Traffic Calming

Yesterday our trail work party focused on traffic calming at the national forest boundary. There has long been an informal trail that crosses from national forest land into the Cancourse, and over time that crossing has become a braid of several heavily eroded strands. We have two challenges to surmount:

  1. The established strands are all so steep that hikers continue to expand the braid because the footing is insecure during dry times. Left to the status quo, the impacted area will continue to expand.
  2. Motorcyclists continue to enter the Cancourse via this trail, despite signage prohibiting entry. Thus additional inconvenience beyond mere notification of illegal trespass is in order.

Yesterday’s work was a significant early step in addressing these issues. We are preparing to string wire on the already-placed T-posts, and install a bollard-based barrier that allows hikers and bicyclists through while excluding motorcycles. First though we had to slow down downhill traffic to avoid creating a hazard at the boundary – all of the trail braid strands were steep at the boundary, such that bicyclists were accustomed to carrying significant speed downhill. We decommissioned most of the braid, while combining parts of existing strands to create an arc that eventually parallels the boundary, at the same time as transitioning from steep to approximately level. (Note: This work was performed in cooperation with the Lake City Trail Alliance, which is authorized to perform trail maintenance in this area. If you care about local trails, please consider supporting the organization via membership.) As a precaution against riders choosing new lines and hitting the fence, we installed temporary orange construction fencing to make the boundary highly visible. We expect to complete the fencing and barrier this year, but we don’t have a precise timeline for erosion control and restoration on the Cancourse side of the boundary.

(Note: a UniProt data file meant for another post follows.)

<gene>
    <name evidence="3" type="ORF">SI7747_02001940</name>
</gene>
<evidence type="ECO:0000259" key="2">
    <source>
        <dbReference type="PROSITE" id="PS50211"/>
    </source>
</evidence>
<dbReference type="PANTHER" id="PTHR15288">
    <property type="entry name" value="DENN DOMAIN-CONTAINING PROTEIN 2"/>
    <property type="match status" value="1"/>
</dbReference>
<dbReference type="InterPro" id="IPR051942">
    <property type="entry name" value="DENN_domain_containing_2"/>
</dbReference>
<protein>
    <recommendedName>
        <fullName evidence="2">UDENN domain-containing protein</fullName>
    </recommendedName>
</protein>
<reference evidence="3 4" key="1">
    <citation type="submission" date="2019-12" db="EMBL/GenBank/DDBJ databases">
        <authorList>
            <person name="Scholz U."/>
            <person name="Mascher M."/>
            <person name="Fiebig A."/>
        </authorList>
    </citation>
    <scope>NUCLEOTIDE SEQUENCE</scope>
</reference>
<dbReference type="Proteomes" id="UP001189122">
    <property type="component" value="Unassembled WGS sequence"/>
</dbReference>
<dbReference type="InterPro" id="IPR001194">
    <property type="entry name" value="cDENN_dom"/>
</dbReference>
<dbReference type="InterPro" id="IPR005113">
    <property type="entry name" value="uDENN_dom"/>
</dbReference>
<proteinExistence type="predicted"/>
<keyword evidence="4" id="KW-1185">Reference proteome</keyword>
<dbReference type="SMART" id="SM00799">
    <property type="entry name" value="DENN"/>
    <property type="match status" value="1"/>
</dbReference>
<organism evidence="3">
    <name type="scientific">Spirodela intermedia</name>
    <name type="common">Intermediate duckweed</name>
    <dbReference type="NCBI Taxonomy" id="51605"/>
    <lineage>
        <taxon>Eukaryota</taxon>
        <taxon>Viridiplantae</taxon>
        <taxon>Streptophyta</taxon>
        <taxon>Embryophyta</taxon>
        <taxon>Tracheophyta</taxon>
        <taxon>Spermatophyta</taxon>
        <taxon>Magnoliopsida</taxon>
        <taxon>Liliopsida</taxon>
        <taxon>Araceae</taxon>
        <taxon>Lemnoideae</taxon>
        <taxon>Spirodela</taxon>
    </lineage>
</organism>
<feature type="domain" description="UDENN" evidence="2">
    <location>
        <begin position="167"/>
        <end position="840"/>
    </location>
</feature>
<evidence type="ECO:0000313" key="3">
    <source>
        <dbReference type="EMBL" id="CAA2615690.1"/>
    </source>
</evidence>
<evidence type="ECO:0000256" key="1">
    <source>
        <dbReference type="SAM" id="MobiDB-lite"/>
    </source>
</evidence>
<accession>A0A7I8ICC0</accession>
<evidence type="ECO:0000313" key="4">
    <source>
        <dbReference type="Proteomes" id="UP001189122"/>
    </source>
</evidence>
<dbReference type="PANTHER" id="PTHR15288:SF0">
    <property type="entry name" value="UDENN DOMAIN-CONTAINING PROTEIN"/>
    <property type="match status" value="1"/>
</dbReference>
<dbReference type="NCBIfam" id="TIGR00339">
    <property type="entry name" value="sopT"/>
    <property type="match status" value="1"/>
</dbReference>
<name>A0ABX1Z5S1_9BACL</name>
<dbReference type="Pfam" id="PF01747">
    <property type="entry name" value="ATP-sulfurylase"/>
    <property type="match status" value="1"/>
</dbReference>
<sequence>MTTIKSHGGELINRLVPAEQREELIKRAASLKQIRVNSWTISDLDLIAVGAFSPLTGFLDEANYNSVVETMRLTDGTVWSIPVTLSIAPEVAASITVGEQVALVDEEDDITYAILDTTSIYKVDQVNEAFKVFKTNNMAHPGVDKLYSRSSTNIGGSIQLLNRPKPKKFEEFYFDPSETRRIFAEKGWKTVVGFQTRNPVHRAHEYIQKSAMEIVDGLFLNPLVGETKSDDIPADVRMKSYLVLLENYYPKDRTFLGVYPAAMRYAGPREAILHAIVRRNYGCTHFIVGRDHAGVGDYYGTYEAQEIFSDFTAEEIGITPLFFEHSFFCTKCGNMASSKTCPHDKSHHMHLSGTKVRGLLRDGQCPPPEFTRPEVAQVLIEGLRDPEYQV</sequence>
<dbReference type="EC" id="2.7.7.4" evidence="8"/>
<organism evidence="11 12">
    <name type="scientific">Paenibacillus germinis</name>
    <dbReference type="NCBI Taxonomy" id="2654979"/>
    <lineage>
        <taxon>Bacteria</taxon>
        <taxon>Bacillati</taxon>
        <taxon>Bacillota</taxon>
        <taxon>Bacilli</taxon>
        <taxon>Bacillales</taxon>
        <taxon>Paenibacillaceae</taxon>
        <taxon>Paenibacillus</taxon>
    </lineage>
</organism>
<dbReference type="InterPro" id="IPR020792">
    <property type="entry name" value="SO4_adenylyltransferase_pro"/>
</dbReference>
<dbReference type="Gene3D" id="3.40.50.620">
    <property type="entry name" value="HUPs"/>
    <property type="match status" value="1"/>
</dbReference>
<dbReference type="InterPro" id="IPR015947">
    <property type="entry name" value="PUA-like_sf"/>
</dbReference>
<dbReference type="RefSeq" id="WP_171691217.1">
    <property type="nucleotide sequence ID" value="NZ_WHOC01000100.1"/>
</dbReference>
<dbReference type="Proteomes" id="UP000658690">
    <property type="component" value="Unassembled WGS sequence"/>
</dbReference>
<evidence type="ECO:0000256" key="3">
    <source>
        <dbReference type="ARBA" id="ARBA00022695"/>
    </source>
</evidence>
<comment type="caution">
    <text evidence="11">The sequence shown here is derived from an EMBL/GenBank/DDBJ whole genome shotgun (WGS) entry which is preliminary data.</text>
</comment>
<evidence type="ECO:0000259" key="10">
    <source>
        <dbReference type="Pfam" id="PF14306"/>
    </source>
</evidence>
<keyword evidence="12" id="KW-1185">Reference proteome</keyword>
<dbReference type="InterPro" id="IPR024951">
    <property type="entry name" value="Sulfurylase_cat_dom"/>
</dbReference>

Placing debris on braid strands to decommission them.

Go left

The top of the braid, with only the leftmost strand preserved.

Go right

Mid-braid; the remaining trail arcs to the right.


Connecting strands to create an off-camber arc that eventually parallels the boundary.

Slow approach

The final stretch of arc, with the boundary to the left.